New York is teaming with animals, both wild and tame. In the wild, the state is rich with various insects, birds, foxes, coyotes, opossums, raccoons, bats, squirrels, skunks, deer, bobcat, and more. At home, nearly 57% of all households contain at least one pet, the most popular being cats and dogs. For many New York workers, these animals create a dangerous working condition which can leave them injured and sick.
The Industries Most At Risk
Every job comes with its own set of risks. Some occupations result in exposure to and interaction with animals on a regular basis, thus increasing the worker’s chances of being bitten, stung, knocked over, scratched, kicked, or otherwise injured. These occupations include:
- Home Health Care Workers: Nurses, doctors, and physical therapists who make home visits are frequently hurt by their patient’s pets who often are on high alert due to their owner’s illness.
- Office Workers: Pet-friendly offices are becoming more popular and many companies advertise this as an office perk. But the stress of a noisy and unfamiliar environment can cause animals that have been brought into the office to react violently.
- Delivery Workers: When making a delivery, employees are pressured to go right up to the recipient’s door and do everything in their power to make contact. This action, however, frequently places them in the path of dogs who are looking to protect their owner and home.
- PennDOT workers: When fixing or building a new road, PennDOT workers are often in remote locations where wild animals are abundant. Workers have reported being attacked by groundhogs, coyotes, and even geese.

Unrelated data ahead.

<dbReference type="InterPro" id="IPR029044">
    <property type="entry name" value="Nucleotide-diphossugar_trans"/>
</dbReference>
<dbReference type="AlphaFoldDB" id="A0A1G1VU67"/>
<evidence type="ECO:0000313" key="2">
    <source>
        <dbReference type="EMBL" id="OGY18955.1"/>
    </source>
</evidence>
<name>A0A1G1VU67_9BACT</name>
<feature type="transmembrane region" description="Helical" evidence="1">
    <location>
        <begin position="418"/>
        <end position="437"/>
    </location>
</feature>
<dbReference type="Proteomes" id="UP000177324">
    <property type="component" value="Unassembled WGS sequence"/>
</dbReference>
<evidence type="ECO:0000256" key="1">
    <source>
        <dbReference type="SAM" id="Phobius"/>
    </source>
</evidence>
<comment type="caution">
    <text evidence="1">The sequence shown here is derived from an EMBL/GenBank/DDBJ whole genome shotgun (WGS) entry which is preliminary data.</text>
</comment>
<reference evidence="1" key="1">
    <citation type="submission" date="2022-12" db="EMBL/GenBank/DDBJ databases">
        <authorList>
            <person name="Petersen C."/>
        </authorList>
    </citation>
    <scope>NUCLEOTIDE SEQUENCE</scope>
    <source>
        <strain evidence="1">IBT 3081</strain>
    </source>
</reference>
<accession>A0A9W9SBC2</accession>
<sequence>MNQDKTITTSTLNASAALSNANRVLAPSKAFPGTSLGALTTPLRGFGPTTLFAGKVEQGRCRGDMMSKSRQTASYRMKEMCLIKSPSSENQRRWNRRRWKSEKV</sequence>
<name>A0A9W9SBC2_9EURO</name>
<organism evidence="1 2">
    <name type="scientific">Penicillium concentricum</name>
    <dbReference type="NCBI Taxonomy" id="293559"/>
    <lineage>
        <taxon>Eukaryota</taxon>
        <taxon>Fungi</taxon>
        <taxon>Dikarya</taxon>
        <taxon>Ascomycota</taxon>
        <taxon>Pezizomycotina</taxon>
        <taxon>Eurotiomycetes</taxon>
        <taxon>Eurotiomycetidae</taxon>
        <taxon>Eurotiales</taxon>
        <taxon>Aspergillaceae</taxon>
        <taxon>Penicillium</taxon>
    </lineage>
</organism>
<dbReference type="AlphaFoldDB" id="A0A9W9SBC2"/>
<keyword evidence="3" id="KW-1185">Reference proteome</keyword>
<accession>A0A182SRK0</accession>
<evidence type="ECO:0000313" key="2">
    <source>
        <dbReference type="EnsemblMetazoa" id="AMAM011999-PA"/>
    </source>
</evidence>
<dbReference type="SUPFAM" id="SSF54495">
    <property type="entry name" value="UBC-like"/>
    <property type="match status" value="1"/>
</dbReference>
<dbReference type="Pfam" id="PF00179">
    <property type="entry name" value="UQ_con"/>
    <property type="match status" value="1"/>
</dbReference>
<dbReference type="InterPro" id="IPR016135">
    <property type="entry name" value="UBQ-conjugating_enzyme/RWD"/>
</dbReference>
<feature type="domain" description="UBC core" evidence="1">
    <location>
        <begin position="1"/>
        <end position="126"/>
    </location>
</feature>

- Construction Workers: Wild animals often take up residence in open structures and make a nest. If their homes are disturbed, they may respond out of fear and attack, especially animals who have given birth and are protecting their young. Additionally, if construction is being done on a home, pets who are stressed out or aggressive may react poorly to strangers in their territory and attack.
- Veterinary Professionals: Despite having been taught proper handling techniques, anyone working in a veterinary profession is at high risk for a bite. Even the nicest of dogs may react out of fear when they are put into an unfamiliar situation.
The Most Common Injuries And Illnesses
When most people think of being bitten, scratched, or stung by an animal, they think about the actual wound that is visible on the skin. But it isn’t just the wound that can be dangerous, many animals are capable of transmitting diseases to humans or injecting toxic substances. The most common conditions caused by an animal include:
- Lyme Disease: This disease is transmitted by via a tick bite and while some people never show symptoms, others are plagued with fever, joint pain, and headaches.
- Psittacosis: Transmitted by birds, this disease can create flu-like symptoms and left untreated can result in damage to the heart, liver, and nervous system.
- Rabies: While the majority of pets have been vaccinated against rabies, wild animals are not. Once a patient displays the symptoms of the disease there is no way for doctors to stop its progress and it will be fatal.
- Venom: Some species of snakes, spiders, and insects have a venomous bite which can make the victim very ill or kill them.
- Infected Wounds: Even if a wound is cleaned thoroughly, the sharp teeth of an animal can push bacteria deep below the surface. If not immediately treated, an infection can cause nerve damage, muscle damage, and can put the victim in the hospital.
Can I File For Workers Comp?
Yes. If you were injured or became ill due to an animal bite, scratch, or sting that occurred while you were at work, you may be entitled to file for workers’ compensation. This insurance can provide you with compensation for medical expenses and a portion of lost wages.
Is There Another Way To Recover Compensation?
It is possible that a third party may be held responsible for a victim’s injuries if they failed to warn of a potentially dangerous animal on the property or failed to restrain an aggressive pet. A third party lawsuit can provide a victim with medical expenses, full compensation for lost wages, and additional compensation for pain and suffering.